Thursday 29

UP AND STRUMMERS. Check out a talented lineup of classical guitarists as they perform a program that includes Bach and Handel as well as Spanish selections and other pieces.

The inaugural William Wolfe Guitar Award recital features soloists from among the University of Arizona's guitar majors. Tucson native and senior Rick Hill; Dieter Hennings, a junior from Hermosillo, Mexico; and sophomores Wilson Hur from Portland, Ore., Pablo Armenta from Hermosillo and Cale Hoeflicker from Hollister, Mo. will show off their best stuff.

A panel of judges selected the participants during a preliminary recital. Each participant will receive a $500 award.

William J. Wolfe, a music advisory board associate member, established the Wolfe Guitar Award Recital Fund as an endowment to reveal and recognize outstanding musicianship of UA undergraduates majoring in guitar.

The free event starts at 7 tonight in Holsclaw Recital Hall, in the UA music building, at the south end of the pedestrian underpass on Speedway Boulevard east of Park Avenue. For more information, call 621-2998 or visit

Friday 30

PARENTAL DISCRETION ADVISED. This show may not be appropriate for small children.

Zeffirelli 8 Dance Company's latest show contains "brief nudity in one piece" and mature "subject matter in another."


Listen to this.

Dances and theatrical works will be performed to the music of Bach, Bob Dylan, Madonna, Country Joe and the Fish, Nino Rota, Albinoni, Edith Piaf, Thomas Newman, Maria Callas, Portishead and Phillip Glass.

Zeffirelli 8 has performed three shows in Tucson since 1996. The artistic director, Lucia Zeffirelli, has been recognized nationally for her choreography. This particular show will consist of six dances and four theatrical interludes. The movement is Limon-based and the dance pieces vary from light and sometimes comical to serious and possibly disturbing.

Performances start at 8 tonight and Saturday at Zuzi's Little Theatre, 738 N. Fifth Ave. Tickets cost $10 adults, $8 students and seniors, and will be available at the door only. For more information, call Zeffirelli at 745-8431.

ALL CRACKED UP. Tchaikovsky makes his Christmas entrance today as A Time to Dance Studio presents a holiday tradition.

The Nutcracker will be a "vibrant, warm holiday show É performed by highly skilled dancers of all ages," the show's producers promise.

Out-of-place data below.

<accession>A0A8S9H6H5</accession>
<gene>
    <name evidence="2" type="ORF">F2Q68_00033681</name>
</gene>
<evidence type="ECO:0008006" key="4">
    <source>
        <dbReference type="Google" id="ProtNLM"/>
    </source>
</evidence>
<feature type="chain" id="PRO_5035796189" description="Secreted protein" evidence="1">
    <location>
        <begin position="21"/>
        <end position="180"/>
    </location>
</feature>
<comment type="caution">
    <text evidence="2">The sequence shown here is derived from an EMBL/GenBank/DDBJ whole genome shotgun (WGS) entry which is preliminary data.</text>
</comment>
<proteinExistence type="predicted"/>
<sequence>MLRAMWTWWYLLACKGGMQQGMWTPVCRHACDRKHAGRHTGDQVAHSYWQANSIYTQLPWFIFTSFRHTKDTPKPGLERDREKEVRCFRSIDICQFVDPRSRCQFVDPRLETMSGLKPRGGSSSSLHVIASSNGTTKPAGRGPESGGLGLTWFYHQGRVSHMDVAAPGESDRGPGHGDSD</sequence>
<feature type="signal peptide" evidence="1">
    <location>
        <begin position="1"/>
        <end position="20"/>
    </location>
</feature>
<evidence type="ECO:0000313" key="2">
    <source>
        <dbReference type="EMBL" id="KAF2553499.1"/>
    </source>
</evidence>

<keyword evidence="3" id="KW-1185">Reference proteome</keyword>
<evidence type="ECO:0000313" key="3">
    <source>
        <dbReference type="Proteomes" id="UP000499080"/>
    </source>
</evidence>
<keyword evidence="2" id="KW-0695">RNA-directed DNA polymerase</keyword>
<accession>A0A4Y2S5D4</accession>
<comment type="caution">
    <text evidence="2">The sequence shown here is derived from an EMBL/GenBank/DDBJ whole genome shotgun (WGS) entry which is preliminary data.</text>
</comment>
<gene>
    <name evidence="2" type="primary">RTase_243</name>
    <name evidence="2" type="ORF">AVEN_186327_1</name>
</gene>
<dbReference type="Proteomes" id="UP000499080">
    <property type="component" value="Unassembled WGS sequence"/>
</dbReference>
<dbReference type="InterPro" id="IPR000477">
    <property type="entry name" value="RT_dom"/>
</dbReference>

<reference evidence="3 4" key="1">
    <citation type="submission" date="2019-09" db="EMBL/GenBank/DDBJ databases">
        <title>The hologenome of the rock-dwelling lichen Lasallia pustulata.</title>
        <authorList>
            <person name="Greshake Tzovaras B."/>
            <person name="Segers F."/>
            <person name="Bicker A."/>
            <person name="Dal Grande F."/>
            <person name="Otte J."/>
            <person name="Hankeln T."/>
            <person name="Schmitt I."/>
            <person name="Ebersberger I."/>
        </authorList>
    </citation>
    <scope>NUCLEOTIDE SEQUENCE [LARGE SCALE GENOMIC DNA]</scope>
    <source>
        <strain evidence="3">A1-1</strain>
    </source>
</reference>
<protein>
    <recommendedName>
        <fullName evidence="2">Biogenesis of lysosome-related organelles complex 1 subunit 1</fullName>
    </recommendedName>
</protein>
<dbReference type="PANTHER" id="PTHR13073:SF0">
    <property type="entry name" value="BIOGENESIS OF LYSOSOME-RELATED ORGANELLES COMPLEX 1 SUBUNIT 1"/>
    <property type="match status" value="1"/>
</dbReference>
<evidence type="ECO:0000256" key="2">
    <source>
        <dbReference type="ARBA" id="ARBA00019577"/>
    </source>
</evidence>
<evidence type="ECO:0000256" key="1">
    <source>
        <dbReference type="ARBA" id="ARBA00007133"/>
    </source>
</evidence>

The production marks the first full Nutcracker for the studio, which is now in its fifth year. More than 100 children and teens and a "sprinkling of adults" make up A Time to Dance.

Performances are at 7 tonight and 2 p.m. Saturday at the Arizona Schools for the Deaf and the Blind's Berger Performing Arts Center, 1200 W. Speedway Blvd. Tickets cost $5 for today's show, and $10 for the Saturday performance. For tickets and more information, call 320-1566 or 327-5137.

FOOD BANK BOOSTER. Get off your can and take some canned food to Reid Park this weekend for a great evening of Cuban entertainment.

Los Fakires is in town to help raise donations for the Community Food Bank.

UApresents brings the enchanting Cuban quintet to the DeMeester Outdoor Performance Center for a free concert. In its first-ever American tour, Los Fakires shares the resonant sounds of the Caribbean that speak to the glamour and romanticism of the 1930s and 1940s. The group's music blends the stringed instruments and poetry of Spanish peasants with the intoxicating rhythms of Africa.

"The warmth, talent and genuine spirit of this group is so engaging, no one will be able to resist this musical experience," said UApresents' Ken Foster, who was part of a group of American presenters and artist managers who discovered this group in a cultural tour of Cuba and made possible this inaugural U.S. tour.

"This performance is a chance for families to relax and spend an evening under the stars," Foster said. "It is also an opportunity for all of us to assist the work of the Community Food Bank to feed those in need."